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Student driven solar project to be launched at U library

Alberta Comer, dean of the J. Willard Marriott Library and university librarian, poses next to one of the six solar arrays on the library roof.

March 20, 2015 – It all started with an idea sprouted by a University of Utah student – creating awareness of campus solar energy projects with an electronic dashboard that details energy savings in real time, using examples of everyday use.

Designed by sPower, the dashboard used in the U’s J. Willard Marriott Library’s solar project is to be unveiled during a celebration at the library on Monday, March 23 at noon. The library dashboard is a play-by-play feature noting day, time, temperature and energy output. Not only does the dashboard detail in real time how much energy is being generated, it also makes this data more understandable by citing examples of energy savings, such as the number of barrels of oil required to generate the solar energy produced.

“I wanted something that would create awareness in other students at the U,” said U graduate Tom Melburn, who originally initiated the project. “Perhaps one day another student will start a new, innovative renewable energy project that will reduce our carbon footprint. We’ve only just scraped the surface of what we can do.”

The library’s system is 37.8 kilowatts (126 300 watt panels grouped into six arrays) with an anticipated annual production of 50,500 kilowatt-hours. It is located on the Marriott Library roof, with four arrays on the west mechanical penthouse and two arrays on the east mechanical penthouse. The new solar system produces enough energy to power six houses for one year. 

The library has also taken steps to reduce energy consumption with a daylight harvesting system, a Garden Terrace that supports beekeeping and another student-led research project that is determining which types of plants grow best on rooftops.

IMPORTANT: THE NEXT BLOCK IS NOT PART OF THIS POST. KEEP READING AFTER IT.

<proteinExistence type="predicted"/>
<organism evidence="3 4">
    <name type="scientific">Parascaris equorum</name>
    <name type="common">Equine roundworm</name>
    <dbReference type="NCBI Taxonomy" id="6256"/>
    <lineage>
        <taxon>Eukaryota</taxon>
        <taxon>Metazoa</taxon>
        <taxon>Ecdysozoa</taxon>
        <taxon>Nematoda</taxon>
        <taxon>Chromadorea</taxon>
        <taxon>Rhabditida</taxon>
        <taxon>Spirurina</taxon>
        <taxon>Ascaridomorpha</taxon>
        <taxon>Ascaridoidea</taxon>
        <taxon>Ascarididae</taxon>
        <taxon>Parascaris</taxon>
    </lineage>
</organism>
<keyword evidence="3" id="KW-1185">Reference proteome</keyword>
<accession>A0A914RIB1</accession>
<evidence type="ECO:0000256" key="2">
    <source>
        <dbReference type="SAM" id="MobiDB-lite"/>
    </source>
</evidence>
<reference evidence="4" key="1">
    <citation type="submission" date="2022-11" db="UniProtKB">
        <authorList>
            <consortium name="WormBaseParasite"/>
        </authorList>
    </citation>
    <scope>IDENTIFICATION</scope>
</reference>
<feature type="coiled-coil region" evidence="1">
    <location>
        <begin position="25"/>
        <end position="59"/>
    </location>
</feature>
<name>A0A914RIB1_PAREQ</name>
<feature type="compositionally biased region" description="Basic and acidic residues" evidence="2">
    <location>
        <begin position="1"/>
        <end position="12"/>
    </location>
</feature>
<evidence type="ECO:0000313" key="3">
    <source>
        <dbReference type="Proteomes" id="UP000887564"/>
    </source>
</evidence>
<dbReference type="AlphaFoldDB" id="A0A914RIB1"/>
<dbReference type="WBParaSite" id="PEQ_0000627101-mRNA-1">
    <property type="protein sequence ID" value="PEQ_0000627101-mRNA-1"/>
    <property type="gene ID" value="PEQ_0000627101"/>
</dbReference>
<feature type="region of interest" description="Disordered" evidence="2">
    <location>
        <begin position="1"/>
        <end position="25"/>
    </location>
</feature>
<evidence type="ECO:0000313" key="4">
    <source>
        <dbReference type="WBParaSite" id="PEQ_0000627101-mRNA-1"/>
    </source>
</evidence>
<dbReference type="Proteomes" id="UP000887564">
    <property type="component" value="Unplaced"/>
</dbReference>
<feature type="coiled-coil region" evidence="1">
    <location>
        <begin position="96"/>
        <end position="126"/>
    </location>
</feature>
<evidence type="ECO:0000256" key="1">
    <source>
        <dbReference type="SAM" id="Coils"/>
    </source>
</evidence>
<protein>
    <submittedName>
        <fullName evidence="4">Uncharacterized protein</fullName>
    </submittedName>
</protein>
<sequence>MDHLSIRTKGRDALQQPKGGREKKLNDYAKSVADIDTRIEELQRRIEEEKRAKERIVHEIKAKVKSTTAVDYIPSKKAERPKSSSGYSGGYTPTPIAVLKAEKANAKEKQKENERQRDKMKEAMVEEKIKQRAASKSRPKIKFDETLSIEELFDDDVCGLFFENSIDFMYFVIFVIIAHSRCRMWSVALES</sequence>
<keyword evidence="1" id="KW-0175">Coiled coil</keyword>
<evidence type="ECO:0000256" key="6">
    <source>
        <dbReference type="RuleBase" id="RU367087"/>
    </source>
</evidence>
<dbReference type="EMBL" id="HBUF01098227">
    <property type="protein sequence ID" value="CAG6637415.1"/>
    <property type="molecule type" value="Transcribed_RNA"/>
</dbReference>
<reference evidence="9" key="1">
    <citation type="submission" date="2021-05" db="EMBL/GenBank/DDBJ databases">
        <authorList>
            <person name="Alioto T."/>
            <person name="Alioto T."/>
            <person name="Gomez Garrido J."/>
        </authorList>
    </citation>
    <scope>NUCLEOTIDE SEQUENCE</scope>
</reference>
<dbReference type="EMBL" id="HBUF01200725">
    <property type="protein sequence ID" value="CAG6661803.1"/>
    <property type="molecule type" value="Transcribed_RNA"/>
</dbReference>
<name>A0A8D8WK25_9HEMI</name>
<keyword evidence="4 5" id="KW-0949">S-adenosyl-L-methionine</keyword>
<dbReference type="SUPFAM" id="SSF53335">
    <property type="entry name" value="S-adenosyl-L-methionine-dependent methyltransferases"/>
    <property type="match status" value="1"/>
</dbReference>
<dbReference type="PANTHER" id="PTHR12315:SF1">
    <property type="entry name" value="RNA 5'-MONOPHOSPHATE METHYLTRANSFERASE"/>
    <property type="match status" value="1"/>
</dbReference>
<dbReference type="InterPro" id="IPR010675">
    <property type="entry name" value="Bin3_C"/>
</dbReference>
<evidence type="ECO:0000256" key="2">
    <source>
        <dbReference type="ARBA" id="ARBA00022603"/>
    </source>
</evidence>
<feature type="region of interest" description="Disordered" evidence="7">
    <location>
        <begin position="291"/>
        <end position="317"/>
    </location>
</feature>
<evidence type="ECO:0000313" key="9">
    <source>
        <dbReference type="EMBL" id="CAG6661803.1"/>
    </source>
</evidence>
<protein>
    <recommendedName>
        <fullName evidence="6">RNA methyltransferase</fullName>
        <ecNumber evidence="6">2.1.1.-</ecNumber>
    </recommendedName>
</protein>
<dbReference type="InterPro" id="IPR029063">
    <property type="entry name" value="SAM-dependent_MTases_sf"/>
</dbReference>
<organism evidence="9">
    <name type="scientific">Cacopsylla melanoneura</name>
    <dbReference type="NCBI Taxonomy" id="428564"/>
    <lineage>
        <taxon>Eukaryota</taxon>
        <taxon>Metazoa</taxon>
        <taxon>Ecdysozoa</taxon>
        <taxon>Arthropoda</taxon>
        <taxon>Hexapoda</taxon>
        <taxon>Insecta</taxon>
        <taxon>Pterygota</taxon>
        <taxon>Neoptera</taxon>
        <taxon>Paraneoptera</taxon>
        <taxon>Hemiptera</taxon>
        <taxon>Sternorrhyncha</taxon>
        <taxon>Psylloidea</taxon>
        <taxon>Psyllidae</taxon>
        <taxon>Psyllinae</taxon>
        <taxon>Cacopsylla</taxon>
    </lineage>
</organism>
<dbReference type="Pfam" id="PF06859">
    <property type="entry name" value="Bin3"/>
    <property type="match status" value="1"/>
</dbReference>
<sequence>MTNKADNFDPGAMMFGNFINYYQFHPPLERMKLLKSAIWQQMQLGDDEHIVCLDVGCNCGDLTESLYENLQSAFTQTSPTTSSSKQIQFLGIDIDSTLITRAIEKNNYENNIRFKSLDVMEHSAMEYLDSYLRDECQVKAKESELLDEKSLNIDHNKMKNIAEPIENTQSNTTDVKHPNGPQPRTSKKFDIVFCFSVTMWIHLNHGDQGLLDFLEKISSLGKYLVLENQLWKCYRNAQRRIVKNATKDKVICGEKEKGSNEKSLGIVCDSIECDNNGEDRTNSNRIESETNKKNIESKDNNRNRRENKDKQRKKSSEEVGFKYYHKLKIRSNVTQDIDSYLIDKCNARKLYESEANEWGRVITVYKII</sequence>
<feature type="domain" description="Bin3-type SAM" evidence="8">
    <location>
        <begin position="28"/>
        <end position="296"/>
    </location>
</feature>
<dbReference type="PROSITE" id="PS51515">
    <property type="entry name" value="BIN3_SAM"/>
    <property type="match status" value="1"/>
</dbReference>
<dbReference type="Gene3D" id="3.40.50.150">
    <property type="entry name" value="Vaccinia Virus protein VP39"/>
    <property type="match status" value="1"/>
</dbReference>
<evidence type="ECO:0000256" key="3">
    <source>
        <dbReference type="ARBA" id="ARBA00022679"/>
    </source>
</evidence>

The library is the seventh campus building to host solar arrays. With the library’s system now in operation, the campus now has a total of 766 kilowatts of solar panels actively generating electricity. Renewable energy is one of the U’s primary strategies in achieving its near-term emissions reduction and long-term carbon neutrality goals.

Under the direction of Facilities Management and the U’s Sustainability Resource Center, Melburn and his student group selected the library as the site for this project because of its central location on campus, its large number of visitors and its commitment to sustainability. The dashboard will allow greater exposure to the otherwise unseen roof mounted solar panels and enable library patrons to learn about the benefits of solar power. 

“This is an excellent example of how a variety of stakeholders can work together to bring about good things,” said Jeff Wrigley, energy manager of the U’s Facilities Management Department. “This might seem like a simple project, but it took a combined effort involving students, the U’s Sustainability Resource Center (and other campus entities), the state of Utah, contractors and Rocky Mountain Power’s Blue Sky team to make it happen.”

Funding for the project has been provided by Associated Students of The University of Utah, Rocky Mountain Power/ Blue Sky and the Sustainable Campus Initiative Fund out of the Sustainability Resource Center. The State’s Department of Facilities and Construction Management helped expand the project by coordinating a Power Purchase Agreement with sPower, which added about 15-20 kilowatts to the size of this system.